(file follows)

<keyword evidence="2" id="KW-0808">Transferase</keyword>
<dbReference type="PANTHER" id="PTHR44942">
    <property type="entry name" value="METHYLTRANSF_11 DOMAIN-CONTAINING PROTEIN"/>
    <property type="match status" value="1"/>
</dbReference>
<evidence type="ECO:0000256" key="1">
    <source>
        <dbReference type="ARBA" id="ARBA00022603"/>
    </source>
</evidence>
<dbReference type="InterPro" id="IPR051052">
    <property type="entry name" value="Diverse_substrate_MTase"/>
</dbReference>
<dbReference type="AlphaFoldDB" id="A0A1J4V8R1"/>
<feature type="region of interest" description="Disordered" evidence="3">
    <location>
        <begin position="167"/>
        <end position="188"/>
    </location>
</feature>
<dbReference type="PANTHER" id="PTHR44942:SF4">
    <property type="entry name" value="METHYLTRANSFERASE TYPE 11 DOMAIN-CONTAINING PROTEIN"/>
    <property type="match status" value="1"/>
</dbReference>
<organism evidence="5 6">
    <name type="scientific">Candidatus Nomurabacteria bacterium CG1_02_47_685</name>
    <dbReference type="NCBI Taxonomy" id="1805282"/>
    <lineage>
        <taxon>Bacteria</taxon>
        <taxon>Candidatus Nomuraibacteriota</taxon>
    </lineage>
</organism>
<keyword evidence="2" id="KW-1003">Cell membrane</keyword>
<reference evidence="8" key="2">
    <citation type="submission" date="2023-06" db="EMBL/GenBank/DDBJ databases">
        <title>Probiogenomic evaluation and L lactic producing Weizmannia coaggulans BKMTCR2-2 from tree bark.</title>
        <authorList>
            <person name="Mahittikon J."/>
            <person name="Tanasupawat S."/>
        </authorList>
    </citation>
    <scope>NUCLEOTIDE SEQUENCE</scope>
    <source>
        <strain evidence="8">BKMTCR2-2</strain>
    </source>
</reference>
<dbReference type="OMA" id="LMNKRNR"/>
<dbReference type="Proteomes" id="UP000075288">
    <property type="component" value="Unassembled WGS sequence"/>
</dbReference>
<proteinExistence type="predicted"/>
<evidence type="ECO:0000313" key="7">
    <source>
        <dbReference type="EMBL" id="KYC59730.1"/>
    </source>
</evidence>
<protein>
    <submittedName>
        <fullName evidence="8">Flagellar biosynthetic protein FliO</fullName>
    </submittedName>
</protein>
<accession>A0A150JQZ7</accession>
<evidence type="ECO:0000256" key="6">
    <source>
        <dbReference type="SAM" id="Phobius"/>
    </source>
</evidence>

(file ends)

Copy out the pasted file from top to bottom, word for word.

<keyword evidence="2" id="KW-0808">Transferase</keyword>
<dbReference type="PANTHER" id="PTHR44942">
    <property type="entry name" value="METHYLTRANSF_11 DOMAIN-CONTAINING PROTEIN"/>
    <property type="match status" value="1"/>
</dbReference>
<evidence type="ECO:0000256" key="1">
    <source>
        <dbReference type="ARBA" id="ARBA00022603"/>
    </source>
</evidence>
<dbReference type="InterPro" id="IPR051052">
    <property type="entry name" value="Diverse_substrate_MTase"/>
</dbReference>
<dbReference type="AlphaFoldDB" id="A0A1J4V8R1"/>
<feature type="region of interest" description="Disordered" evidence="3">
    <location>
        <begin position="167"/>
        <end position="188"/>
    </location>
</feature>
<dbReference type="PANTHER" id="PTHR44942:SF4">
    <property type="entry name" value="METHYLTRANSFERASE TYPE 11 DOMAIN-CONTAINING PROTEIN"/>
    <property type="match status" value="1"/>
</dbReference>
<organism evidence="5 6">
    <name type="scientific">Candidatus Nomurabacteria bacterium CG1_02_47_685</name>
    <dbReference type="NCBI Taxonomy" id="1805282"/>
    <lineage>
        <taxon>Bacteria</taxon>
        <taxon>Candidatus Nomuraibacteriota</taxon>
    </lineage>
</organism>
<keyword evidence="2" id="KW-1003">Cell membrane</keyword>
<reference evidence="8" key="2">
    <citation type="submission" date="2023-06" db="EMBL/GenBank/DDBJ databases">
        <title>Probiogenomic evaluation and L lactic producing Weizmannia coaggulans BKMTCR2-2 from tree bark.</title>
        <authorList>
            <person name="Mahittikon J."/>
            <person name="Tanasupawat S."/>
        </authorList>
    </citation>
    <scope>NUCLEOTIDE SEQUENCE</scope>
    <source>
        <strain evidence="8">BKMTCR2-2</strain>
    </source>
</reference>
<dbReference type="OMA" id="LMNKRNR"/>
<dbReference type="Proteomes" id="UP000075288">
    <property type="component" value="Unassembled WGS sequence"/>
</dbReference>
<proteinExistence type="predicted"/>
<evidence type="ECO:0000313" key="7">
    <source>
        <dbReference type="EMBL" id="KYC59730.1"/>
    </source>
</evidence>
<protein>
    <submittedName>
        <fullName evidence="8">Flagellar biosynthetic protein FliO</fullName>
    </submittedName>
</protein>
<accession>A0A150JQZ7</accession>
<evidence type="ECO:0000256" key="6">
    <source>
        <dbReference type="SAM" id="Phobius"/>
    </source>
</evidence>